ISLAMABAD: When Prime Minister Nawaz Sharif reaches Washington on Sunday he would not be carrying any grand expectations for the challenging trip – first in five years by a Pakistani premier.
Mr Sharif’s reception at the White House would be less opulent, partly because of the post-government shutdown effects, but largely a reflection of difficulties in bilateral relations over the past few years and continued worries in Washington about the PML-N government’s position on fighting terrorist groups operating from Pakistani soil.
Foreign Office Spokesman Aizaz Chaudhry listed priorities for the trip as highlighting government’s economic development agenda, discussing measures to strengthen bilateral cooperation, seeking to enhance trade and investment and sharing vision for peace and stability in the region.
The priorities for Washington suggest that the prime minister would be seeking to address the Obama administration’s concerns that would shape US policy towards Pakistan as the two countries move towards restoring their ministerial level Strategic Dialogue.
Mr Obama, a source said, would be interested in knowing Mr Sharif’s plans for the region – Afghanistan, India, cross-border terrorism, promoting regional trade and energy linkages.
Significantly, the government has already taken a number of steps for addressing the US concerns about its commitment to fighting terrorism – the recently promulgated ordinance is one such move in this direction. Mr Sharif would, therefore, base his government’s case around the new security laws enacted to deny operational space to terrorists.
The prime minister, speaking about the new anti-terror laws, at a meeting on Friday said: “We have promulgated laws which would deal with the enemies of the state within the framework of our Constitution and based on principles laid down by our founding fathers. Terrorists, target killers and extortionists will be dealt under the law and they will be punished after due process. If terrorists and killers have any understanding of the word of liberty, they will realise its meaning when they will be denied of that under the new law.”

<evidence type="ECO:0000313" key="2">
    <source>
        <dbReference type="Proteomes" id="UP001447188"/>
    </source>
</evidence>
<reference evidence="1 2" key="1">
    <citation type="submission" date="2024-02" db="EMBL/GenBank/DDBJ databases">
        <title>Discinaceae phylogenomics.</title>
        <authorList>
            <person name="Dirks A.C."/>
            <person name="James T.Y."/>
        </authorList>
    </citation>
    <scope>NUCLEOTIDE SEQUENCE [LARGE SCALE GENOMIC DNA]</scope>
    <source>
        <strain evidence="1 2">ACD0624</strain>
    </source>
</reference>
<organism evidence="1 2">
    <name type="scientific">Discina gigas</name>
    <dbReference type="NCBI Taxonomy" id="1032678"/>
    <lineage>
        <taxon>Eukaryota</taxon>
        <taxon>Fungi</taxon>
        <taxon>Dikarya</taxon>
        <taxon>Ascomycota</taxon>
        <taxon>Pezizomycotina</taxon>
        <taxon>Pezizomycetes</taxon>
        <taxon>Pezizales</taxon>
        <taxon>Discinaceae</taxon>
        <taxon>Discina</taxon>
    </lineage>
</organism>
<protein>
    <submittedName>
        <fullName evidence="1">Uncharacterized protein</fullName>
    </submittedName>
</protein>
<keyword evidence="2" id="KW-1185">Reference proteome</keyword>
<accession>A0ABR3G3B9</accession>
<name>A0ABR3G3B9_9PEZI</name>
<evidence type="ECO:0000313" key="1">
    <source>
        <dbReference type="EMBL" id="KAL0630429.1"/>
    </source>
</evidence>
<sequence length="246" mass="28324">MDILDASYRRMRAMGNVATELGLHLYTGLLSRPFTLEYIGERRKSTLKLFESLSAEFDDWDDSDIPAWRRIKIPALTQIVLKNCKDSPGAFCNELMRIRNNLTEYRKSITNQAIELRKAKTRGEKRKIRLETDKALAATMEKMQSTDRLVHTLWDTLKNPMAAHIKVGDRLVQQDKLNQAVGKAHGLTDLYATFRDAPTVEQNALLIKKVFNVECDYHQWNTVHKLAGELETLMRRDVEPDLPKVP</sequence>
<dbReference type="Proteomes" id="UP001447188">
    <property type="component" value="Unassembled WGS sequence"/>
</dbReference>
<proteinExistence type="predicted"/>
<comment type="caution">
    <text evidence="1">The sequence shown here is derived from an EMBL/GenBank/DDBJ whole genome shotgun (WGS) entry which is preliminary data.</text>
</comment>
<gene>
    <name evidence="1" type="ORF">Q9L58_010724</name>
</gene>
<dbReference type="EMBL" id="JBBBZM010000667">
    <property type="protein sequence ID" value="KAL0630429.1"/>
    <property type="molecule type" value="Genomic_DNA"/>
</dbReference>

Mr Sharif would at the same time explain the rationale behind pursuing dialogue with Taliban militants in the country.
Unlike some of the high-profile visits from Islamabad to Washington over the past few years, Mr Sharif may not be carrying an elaborate wish list with him except for hopes of getting economic assistance and increased trade.
Finance Minister Ishaq Dar, who last week met US officials in Washington, was given assurances about release of Coalition Support Fund payments and increase in US investments in Pakistan, but sources say that absence of an “institutional bedrock” for anchoring the next phase of bilateral ties could limit the Obama administration’s ability to assist.
Progress in ties would depend greatly on the direction various regional issues – normalisation with India, reconciliation in Afghanistan and drawdown of coalition forces from Afghanistan – take.
Pakistan’s hopes of having a relationship with the United States independent of other happenings in the region may not be fulfilled in near future.